• #8
                Got some hours in today. I took an hour and made my mold right, very glad I did. Melamine with taped edges, with a bit of overlap around the sides.I scuffed the surface again and vacuumed it, then gave a neat coat of epoxy which soaked in pretty nicely. Then I came back with some thickened resin to fill all the holes and to make a nice transition between the transom skin and the melamine. I let that start to kick just a little then hit it with another coat of resin. Stuck a layer of 1708 to that then rolled on resin to wet out. Squeegeed till I was happy. I forgot how hard it is glass alone.

                You can see what looks like air bubbles but its all the fillers in the transom skin behind the glass. I really like using thickened resin under the glass, but it can be hard to tell what is thickened resin and what is air bubbles. I will fill the cutout next with some layers of glass until it is flush, then continue with full layers. You can see how the glass it at an angle, I forgot my clips and just had to go for it after I realized it was a bit sideways. It covers the surface area I needed it to so no harm no foul. '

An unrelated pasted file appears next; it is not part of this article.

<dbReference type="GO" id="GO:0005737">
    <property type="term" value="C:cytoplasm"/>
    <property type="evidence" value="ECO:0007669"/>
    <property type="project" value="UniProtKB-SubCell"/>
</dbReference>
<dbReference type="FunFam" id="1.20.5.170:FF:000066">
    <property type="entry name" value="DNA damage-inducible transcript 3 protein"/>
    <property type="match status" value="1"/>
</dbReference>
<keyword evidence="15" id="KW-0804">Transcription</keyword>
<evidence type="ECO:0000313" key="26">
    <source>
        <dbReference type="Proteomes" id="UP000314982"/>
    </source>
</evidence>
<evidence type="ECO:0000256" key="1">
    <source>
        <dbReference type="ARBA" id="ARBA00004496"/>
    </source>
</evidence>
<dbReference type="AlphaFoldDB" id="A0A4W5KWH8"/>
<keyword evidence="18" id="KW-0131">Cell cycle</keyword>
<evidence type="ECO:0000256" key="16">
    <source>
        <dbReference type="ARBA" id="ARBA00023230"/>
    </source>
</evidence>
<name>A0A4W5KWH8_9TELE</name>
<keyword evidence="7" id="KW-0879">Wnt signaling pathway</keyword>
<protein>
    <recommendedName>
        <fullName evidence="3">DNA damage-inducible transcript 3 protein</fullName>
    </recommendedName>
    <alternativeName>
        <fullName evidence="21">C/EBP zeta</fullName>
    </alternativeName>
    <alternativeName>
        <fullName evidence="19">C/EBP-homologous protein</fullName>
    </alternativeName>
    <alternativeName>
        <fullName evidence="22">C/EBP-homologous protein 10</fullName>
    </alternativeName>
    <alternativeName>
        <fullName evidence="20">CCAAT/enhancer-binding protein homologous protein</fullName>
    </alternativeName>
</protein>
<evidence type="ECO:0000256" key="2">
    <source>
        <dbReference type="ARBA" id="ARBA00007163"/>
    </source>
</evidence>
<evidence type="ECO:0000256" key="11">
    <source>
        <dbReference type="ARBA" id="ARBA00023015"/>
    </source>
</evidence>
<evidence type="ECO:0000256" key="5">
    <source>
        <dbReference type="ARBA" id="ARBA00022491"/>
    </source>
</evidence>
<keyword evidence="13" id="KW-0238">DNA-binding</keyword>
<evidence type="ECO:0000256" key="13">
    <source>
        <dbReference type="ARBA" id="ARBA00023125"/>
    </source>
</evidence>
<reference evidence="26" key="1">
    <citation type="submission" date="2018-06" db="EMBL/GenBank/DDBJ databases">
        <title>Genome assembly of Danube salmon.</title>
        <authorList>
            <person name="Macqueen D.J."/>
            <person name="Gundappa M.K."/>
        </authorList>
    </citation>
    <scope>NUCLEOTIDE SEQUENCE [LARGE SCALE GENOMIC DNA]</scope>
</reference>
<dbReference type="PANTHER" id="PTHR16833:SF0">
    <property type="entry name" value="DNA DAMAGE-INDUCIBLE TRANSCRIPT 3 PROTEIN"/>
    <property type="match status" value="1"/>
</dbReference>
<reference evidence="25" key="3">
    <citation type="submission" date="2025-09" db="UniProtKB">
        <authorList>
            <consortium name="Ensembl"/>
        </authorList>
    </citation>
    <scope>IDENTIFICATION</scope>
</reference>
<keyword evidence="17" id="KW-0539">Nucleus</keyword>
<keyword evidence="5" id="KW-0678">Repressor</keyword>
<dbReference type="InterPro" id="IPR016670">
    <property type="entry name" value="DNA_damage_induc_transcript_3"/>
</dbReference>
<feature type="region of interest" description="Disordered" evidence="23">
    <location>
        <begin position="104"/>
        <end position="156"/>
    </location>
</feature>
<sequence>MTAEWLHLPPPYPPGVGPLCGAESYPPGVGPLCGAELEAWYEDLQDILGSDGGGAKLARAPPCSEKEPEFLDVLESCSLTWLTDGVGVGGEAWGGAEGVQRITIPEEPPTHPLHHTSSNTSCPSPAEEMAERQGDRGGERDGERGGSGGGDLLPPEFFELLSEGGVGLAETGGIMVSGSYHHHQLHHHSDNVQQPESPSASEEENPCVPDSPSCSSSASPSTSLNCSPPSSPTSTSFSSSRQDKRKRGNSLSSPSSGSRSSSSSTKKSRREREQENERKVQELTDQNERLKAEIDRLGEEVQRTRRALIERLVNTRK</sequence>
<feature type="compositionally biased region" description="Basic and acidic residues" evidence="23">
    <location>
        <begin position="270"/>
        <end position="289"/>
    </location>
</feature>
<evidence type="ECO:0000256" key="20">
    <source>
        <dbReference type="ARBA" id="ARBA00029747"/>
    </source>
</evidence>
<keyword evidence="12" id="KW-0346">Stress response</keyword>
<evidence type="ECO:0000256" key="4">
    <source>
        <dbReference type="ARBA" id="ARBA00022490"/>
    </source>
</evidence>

• #9
                  Havent updated here in awhile, but ill catch everyone up. Got the transom core in, and threw a scaffold up around the boat to help the process. Bracket mold built and just finished adding 6 skins of 1708. The bracket transom will have 3x 3/4 ply transom, and the stringers will be extended through the existing transom and connect to the bracket mounting plate.

                  Finished the outer skin layup. 6 layers of 1708. I double overlapped all the seams, basically went in a criss cross pattern as I did transom, sides, and bottom. Im not sure thats the best way to go, and I could have gotten away with less glass by offsetting seams....BUT all the angles are about a half inch thick and 4" or so wide. Laid up 2 layers and the epoxy started to kick, cleaned all my tools, then laid up the last three. Came out pretty good, had a few small air bubbles I will fill. Next up, 3 layers 3/4 ply then 6 skins on the inside. This thing is probably going to weigh 300lbs rough guesstimate, maybe ill steal the bathroom scale when it's done.